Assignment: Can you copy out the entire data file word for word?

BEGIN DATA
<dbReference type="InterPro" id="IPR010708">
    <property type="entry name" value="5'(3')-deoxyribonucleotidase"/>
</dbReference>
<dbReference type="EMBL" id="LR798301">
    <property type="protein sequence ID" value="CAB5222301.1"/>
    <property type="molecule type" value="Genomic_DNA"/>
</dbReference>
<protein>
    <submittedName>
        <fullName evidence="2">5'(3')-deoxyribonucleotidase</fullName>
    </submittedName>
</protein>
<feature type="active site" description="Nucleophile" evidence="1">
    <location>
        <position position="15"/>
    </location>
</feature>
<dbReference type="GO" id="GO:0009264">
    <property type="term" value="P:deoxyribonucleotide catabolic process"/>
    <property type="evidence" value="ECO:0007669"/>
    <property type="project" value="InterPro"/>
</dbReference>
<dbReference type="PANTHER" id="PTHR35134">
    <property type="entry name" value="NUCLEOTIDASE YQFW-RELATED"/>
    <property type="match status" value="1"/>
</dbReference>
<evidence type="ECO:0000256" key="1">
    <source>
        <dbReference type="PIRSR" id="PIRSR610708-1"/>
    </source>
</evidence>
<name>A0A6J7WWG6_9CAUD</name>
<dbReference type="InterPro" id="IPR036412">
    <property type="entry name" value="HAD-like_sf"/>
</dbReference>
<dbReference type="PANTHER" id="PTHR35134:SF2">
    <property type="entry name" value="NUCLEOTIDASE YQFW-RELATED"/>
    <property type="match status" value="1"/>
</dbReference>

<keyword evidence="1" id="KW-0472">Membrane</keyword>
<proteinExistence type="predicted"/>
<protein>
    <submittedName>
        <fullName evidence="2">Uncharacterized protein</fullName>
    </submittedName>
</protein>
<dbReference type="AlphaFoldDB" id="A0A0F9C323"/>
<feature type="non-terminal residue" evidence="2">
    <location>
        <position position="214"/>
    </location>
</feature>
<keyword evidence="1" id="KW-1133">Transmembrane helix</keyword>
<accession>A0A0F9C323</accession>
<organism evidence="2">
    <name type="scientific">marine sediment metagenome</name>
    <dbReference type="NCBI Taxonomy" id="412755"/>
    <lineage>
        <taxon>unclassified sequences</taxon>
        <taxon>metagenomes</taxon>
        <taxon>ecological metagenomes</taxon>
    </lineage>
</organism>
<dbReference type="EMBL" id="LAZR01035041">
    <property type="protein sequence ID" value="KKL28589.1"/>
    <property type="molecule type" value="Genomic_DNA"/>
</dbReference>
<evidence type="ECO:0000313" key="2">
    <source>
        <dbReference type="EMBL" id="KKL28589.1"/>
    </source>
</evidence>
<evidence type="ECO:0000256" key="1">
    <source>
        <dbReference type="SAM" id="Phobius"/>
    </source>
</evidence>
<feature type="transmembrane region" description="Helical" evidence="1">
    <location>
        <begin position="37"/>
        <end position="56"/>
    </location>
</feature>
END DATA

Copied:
<dbReference type="InterPro" id="IPR010708">
    <property type="entry name" value="5'(3')-deoxyribonucleotidase"/>
</dbReference>
<dbReference type="EMBL" id="LR798301">
    <property type="protein sequence ID" value="CAB5222301.1"/>
    <property type="molecule type" value="Genomic_DNA"/>
</dbReference>
<protein>
    <submittedName>
        <fullName evidence="2">5'(3')-deoxyribonucleotidase</fullName>
    </submittedName>
</protein>
<feature type="active site" description="Nucleophile" evidence="1">
    <location>
        <position position="15"/>
    </location>
</feature>
<dbReference type="GO" id="GO:0009264">
    <property type="term" value="P:deoxyribonucleotide catabolic process"/>
    <property type="evidence" value="ECO:0007669"/>
    <property type="project" value="InterPro"/>
</dbReference>
<dbReference type="PANTHER" id="PTHR35134">
    <property type="entry name" value="NUCLEOTIDASE YQFW-RELATED"/>
    <property type="match status" value="1"/>
</dbReference>
<evidence type="ECO:0000256" key="1">
    <source>
        <dbReference type="PIRSR" id="PIRSR610708-1"/>
    </source>
</evidence>
<name>A0A6J7WWG6_9CAUD</name>
<dbReference type="InterPro" id="IPR036412">
    <property type="entry name" value="HAD-like_sf"/>
</dbReference>
<dbReference type="PANTHER" id="PTHR35134:SF2">
    <property type="entry name" value="NUCLEOTIDASE YQFW-RELATED"/>
    <property type="match status" value="1"/>
</dbReference>

<keyword evidence="1" id="KW-0472">Membrane</keyword>
<proteinExistence type="predicted"/>
<protein>
    <submittedName>
        <fullName evidence="2">Uncharacterized protein</fullName>
    </submittedName>
</protein>
<dbReference type="AlphaFoldDB" id="A0A0F9C323"/>
<feature type="non-terminal residue" evidence="2">
    <location>
        <position position="214"/>
    </location>
</feature>
<keyword evidence="1" id="KW-1133">Transmembrane helix</keyword>
<accession>A0A0F9C323</accession>
<organism evidence="2">
    <name type="scientific">marine sediment metagenome</name>
    <dbReference type="NCBI Taxonomy" id="412755"/>
    <lineage>
        <taxon>unclassified sequences</taxon>
        <taxon>metagenomes</taxon>
        <taxon>ecological metagenomes</taxon>
    </lineage>
</organism>
<dbReference type="EMBL" id="LAZR01035041">
    <property type="protein sequence ID" value="KKL28589.1"/>
    <property type="molecule type" value="Genomic_DNA"/>
</dbReference>
<evidence type="ECO:0000313" key="2">
    <source>
        <dbReference type="EMBL" id="KKL28589.1"/>
    </source>
</evidence>
<evidence type="ECO:0000256" key="1">
    <source>
        <dbReference type="SAM" id="Phobius"/>
    </source>
</evidence>
<feature type="transmembrane region" description="Helical" evidence="1">
    <location>
        <begin position="37"/>
        <end position="56"/>
    </location>
</feature>